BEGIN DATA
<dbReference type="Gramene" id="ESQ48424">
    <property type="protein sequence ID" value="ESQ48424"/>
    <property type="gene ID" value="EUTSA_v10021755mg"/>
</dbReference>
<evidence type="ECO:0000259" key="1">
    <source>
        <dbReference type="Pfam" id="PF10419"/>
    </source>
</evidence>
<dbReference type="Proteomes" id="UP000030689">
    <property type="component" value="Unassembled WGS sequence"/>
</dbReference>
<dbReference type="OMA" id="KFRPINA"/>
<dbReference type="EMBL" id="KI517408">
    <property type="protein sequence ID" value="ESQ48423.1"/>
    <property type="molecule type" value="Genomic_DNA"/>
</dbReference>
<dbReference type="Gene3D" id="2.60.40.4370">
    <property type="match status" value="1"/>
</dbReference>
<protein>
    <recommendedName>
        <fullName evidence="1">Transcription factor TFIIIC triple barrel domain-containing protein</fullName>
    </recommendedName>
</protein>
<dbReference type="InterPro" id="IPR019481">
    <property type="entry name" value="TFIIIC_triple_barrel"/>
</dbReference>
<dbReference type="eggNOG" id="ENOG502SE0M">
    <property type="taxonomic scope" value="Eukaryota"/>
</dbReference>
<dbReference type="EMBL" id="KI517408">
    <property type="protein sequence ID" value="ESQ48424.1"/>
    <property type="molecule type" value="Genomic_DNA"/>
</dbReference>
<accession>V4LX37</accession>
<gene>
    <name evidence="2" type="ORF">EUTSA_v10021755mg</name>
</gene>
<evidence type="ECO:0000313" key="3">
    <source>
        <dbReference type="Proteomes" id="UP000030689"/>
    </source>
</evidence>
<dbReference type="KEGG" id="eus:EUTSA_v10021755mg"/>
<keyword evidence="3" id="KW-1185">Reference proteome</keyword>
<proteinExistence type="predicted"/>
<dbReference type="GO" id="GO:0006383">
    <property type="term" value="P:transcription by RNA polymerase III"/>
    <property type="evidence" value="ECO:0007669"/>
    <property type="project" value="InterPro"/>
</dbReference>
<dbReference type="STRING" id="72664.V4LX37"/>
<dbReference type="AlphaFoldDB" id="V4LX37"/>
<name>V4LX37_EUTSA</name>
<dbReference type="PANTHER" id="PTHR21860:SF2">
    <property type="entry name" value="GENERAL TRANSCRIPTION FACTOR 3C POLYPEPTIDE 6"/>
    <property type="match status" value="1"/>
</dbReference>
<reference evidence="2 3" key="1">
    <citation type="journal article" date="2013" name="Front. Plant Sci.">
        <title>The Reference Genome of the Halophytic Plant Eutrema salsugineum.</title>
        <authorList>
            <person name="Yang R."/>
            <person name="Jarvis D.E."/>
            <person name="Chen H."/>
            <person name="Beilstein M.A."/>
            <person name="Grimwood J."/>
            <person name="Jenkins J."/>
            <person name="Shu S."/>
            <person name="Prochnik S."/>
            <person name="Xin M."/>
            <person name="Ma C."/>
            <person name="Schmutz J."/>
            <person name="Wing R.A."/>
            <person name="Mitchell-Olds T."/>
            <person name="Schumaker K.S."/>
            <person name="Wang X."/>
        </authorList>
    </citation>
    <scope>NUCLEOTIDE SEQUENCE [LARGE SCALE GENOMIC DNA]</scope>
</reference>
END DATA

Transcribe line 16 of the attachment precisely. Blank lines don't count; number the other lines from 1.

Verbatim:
    <property type="molecule type" value="Genomic_DNA"/>